Background: Respiratory care practitioners (RCPs) serve as the primary providers of neonatal endotracheal intubation (ETI) in our institution. ETIs are performed by registered respiratory therapists who have completed Pediatric Advanced Life Support and Neonatal Advanced Life Support training and have successfully completed 3 intubations under the direct supervision of a senior therapist. The purpose of this study was to (1) ascertain whether RCPs can successfully provide this type of service with acceptable complications rates and (2) survey the economic impact of this practice on patient charges in our hospital.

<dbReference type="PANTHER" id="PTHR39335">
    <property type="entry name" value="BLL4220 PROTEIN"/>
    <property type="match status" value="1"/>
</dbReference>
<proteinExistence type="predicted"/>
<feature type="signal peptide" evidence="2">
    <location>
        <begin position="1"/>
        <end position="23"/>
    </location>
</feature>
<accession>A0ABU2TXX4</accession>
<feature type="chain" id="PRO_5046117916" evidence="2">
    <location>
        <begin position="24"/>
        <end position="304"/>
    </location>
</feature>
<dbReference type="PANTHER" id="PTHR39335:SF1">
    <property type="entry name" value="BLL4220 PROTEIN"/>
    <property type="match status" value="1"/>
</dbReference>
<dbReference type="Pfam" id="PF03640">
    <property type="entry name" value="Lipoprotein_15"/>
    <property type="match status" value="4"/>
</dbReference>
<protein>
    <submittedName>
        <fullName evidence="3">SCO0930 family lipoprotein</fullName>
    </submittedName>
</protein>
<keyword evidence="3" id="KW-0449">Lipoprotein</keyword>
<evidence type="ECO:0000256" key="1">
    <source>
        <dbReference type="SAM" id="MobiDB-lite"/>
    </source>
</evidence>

Evaluation methods: An analysis of each intubation event in which an RCP participated was collected and compiled over a 5-month period (9-94 to 2-95). Calculations were made of the success rate and complications.
Results: A total of 38 ETIs were performed by the RCPs. Of these, 37 (97.4%) were performed with < or = 3 attempts; (73.7% with 1 attempt, 15.8% with 2 attempts, and 7.9% with 3 attempts). In only 1 event were more than 3 attempts required. There were no complications observed.
Conclusion: RCPs can successfully serve as primary providers of neonatal ETI at a Level-II nursery in a community hospital, and this practice may result in a cost reduction.